National Council’s Social and Cultural Affairs Committee will submit its findings and recommendations to the government
To scale and spread promising prevention approaches to policy intervention, the National Council (NC) will deliberate the review report on suicide and mental health issues, among others, in the ongoing parliament session.
The Social and Cultural Affairs Committee, which was entrusted with reviewing the report, will submit a review report for deliberation following which the final report will be submitted to the government including their findings and recommendations.
Recognizing the burden of suicide and mental health issues in the country, the committee’s chairperson, Lhaki Dolma, said that they have prepared timely and feasible recommendations for future directions in prevention so that the government can implement measures immediately.
“Her Majesty the Gyaltsuen, in Her recent address, emphasized the efforts and all means to provide timely intervention on mental health issues that should receive a national priority,” she said. “We also came to know that the government is prioritizing and committed to human resource, infrastructure, and resource allocation.”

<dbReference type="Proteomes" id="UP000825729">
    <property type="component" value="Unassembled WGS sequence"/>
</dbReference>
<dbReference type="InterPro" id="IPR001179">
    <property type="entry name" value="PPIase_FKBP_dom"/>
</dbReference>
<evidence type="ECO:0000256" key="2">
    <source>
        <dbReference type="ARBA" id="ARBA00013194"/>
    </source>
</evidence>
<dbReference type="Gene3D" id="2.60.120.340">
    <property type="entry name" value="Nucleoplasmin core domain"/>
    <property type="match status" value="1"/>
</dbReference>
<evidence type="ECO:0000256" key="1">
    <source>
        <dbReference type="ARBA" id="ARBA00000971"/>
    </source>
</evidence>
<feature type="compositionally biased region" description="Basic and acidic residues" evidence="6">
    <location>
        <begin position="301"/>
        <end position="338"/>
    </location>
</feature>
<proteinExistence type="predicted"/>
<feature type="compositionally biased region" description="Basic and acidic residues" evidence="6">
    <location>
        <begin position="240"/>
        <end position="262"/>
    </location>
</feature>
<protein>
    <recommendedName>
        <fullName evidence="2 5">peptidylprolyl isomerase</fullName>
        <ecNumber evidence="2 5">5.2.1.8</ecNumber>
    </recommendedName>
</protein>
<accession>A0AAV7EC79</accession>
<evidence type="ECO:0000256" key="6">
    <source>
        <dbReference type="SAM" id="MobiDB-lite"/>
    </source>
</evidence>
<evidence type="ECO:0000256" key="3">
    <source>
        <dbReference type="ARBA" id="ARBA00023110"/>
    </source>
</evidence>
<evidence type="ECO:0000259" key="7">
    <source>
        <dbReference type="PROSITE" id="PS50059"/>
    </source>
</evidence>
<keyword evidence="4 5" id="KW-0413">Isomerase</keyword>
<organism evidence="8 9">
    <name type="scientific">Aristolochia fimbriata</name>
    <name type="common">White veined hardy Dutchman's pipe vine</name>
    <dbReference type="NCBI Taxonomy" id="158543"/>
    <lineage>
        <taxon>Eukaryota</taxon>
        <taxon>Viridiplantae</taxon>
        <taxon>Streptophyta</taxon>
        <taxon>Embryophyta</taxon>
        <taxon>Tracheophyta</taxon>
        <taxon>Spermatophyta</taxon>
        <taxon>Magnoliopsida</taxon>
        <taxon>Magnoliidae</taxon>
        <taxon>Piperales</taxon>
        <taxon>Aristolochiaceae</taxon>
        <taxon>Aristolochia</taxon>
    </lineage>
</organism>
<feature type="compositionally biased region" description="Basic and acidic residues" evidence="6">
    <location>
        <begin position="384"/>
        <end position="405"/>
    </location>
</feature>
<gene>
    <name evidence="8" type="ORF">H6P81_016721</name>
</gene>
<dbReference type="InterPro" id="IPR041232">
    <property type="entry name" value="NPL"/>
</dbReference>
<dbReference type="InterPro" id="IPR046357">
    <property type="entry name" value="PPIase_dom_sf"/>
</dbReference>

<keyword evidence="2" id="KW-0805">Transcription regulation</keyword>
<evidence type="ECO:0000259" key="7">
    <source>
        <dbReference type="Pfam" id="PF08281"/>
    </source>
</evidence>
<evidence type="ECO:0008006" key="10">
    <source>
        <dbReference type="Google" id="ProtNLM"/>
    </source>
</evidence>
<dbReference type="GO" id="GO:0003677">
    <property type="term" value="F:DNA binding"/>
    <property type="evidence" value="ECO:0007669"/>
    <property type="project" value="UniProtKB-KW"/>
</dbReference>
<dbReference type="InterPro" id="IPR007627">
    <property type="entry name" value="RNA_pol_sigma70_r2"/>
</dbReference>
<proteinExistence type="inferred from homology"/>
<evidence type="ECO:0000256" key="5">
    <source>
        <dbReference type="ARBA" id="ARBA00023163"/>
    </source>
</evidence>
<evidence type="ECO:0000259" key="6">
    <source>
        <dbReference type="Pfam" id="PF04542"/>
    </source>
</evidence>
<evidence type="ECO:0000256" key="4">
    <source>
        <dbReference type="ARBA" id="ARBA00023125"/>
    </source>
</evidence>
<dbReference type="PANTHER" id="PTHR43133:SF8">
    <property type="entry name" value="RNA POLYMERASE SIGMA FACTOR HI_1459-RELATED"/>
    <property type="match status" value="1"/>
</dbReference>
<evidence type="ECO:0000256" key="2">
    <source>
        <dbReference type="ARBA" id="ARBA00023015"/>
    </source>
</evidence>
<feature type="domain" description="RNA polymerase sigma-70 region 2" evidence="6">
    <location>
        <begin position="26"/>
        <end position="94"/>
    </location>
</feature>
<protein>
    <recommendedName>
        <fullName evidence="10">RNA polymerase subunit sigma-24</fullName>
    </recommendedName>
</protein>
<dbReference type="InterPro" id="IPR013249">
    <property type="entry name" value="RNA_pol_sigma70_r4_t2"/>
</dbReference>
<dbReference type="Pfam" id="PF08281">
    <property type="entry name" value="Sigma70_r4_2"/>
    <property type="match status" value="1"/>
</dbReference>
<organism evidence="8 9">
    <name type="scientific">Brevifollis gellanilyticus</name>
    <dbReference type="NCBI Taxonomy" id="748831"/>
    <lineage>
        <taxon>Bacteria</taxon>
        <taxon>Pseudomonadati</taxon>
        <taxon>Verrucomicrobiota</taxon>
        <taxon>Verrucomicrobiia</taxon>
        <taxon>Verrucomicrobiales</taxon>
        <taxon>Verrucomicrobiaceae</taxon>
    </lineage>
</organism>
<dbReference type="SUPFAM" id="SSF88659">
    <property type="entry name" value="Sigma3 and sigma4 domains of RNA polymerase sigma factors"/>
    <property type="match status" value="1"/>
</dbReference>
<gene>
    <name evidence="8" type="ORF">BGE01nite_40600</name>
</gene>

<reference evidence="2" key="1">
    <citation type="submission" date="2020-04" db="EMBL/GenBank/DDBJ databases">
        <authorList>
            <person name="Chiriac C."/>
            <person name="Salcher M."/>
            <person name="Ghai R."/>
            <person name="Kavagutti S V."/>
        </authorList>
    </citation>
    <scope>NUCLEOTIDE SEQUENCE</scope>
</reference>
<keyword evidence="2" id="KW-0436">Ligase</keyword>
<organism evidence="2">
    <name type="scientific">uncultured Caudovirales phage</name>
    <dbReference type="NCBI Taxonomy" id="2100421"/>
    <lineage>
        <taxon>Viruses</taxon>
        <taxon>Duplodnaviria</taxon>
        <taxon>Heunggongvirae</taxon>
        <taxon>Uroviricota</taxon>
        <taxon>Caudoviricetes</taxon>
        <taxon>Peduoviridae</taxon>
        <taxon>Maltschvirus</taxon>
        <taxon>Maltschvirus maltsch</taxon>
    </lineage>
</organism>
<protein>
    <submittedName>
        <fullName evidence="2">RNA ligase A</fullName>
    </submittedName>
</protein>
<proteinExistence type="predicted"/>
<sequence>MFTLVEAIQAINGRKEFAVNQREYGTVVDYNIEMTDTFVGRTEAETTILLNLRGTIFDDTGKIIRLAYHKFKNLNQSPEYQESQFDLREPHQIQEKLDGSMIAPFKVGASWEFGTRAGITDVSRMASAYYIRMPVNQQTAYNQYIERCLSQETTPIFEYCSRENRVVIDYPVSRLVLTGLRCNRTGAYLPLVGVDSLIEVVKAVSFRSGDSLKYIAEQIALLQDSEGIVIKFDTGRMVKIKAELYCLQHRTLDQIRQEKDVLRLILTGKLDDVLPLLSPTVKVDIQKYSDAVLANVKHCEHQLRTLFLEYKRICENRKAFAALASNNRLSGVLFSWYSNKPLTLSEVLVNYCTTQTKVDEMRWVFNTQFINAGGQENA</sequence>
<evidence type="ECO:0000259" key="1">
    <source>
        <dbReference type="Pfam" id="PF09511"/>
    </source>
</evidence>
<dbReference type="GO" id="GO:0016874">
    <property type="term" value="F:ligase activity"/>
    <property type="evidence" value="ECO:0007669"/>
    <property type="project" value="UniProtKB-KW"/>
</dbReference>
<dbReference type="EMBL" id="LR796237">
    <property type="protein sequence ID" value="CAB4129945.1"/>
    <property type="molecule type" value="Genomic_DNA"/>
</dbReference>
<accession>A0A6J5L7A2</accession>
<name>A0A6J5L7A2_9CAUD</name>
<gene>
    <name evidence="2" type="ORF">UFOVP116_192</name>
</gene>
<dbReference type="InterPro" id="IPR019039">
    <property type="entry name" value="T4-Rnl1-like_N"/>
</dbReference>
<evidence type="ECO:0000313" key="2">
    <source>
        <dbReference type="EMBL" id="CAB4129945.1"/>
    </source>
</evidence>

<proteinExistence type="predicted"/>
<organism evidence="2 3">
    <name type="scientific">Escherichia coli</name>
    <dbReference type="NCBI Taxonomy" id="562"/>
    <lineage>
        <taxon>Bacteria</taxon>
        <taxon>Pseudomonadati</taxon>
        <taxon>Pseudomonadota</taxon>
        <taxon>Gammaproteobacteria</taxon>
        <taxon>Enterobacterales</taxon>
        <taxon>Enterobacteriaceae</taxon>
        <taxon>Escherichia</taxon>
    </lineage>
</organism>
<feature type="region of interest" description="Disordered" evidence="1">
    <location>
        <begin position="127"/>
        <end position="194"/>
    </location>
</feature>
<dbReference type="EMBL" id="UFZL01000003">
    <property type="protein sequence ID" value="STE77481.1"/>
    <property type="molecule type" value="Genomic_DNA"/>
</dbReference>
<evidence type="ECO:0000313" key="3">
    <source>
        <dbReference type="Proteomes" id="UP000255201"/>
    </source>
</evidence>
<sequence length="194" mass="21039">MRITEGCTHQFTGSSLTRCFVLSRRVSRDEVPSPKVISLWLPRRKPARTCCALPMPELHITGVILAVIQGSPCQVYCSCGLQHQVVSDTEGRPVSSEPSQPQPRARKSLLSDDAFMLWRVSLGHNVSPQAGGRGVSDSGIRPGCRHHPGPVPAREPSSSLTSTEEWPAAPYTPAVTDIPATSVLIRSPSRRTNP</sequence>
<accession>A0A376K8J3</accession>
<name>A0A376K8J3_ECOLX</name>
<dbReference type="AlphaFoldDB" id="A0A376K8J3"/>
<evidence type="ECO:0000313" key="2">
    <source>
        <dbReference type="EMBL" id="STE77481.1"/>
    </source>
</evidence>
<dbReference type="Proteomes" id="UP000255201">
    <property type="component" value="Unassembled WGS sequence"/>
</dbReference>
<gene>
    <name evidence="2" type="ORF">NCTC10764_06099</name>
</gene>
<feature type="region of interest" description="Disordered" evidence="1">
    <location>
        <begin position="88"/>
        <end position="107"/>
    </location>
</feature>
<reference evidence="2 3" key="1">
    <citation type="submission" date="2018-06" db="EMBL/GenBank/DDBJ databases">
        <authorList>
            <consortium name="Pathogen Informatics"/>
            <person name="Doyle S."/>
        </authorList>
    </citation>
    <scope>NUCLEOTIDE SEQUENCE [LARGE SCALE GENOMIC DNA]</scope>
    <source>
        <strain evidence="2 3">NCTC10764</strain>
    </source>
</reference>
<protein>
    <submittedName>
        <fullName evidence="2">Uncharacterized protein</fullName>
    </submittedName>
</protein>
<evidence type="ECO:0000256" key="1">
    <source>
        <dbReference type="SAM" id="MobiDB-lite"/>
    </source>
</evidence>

To ensure good mental wellbeing for all, Lhaki Dolma said, there is a need to review the policy and improve resource allocation. For instance, she said, the national health policy involves only drinking alcohol as a cause of mental health trends but it lacks other pertinent factors such as economic and social conditions.
“Since suicide and mental health are “interrelated to one another, we will deliberate why this issue has been lagging,” she continued, adding it is a “very important report” and a review for presenting in the House is timely.
Despite many ongoing efforts from different stakeholders sharing a common goal to support and promote mental health and wellbeing, there is a dearth of explicit and coordinated responses through a multi-sectoral approach in meeting the growing mental health needs.
Noting policy opportunities for improving multi-sectoral prevention efforts, she emphasized reinforcing and strengthening coordination among stakeholders. “Considering low mental health literacy associated in the villages, there is a need for more advocacy and interventions to expand services,” she added.
Meanwhile, the committee has conducted a thorough consultation with some 30 relevant stakeholders in the last one year including government agencies, dzongkhags, local government leaders, schools and universities, civil society organizations and non-governmental organizations, international organizations, monk bodies, and heads of the religious institutions.
In addition, suicides affected all ages groups, although certain populations are disproportionately affected – for people ages 21 to 40, and the second for 41 to 60-year-olds.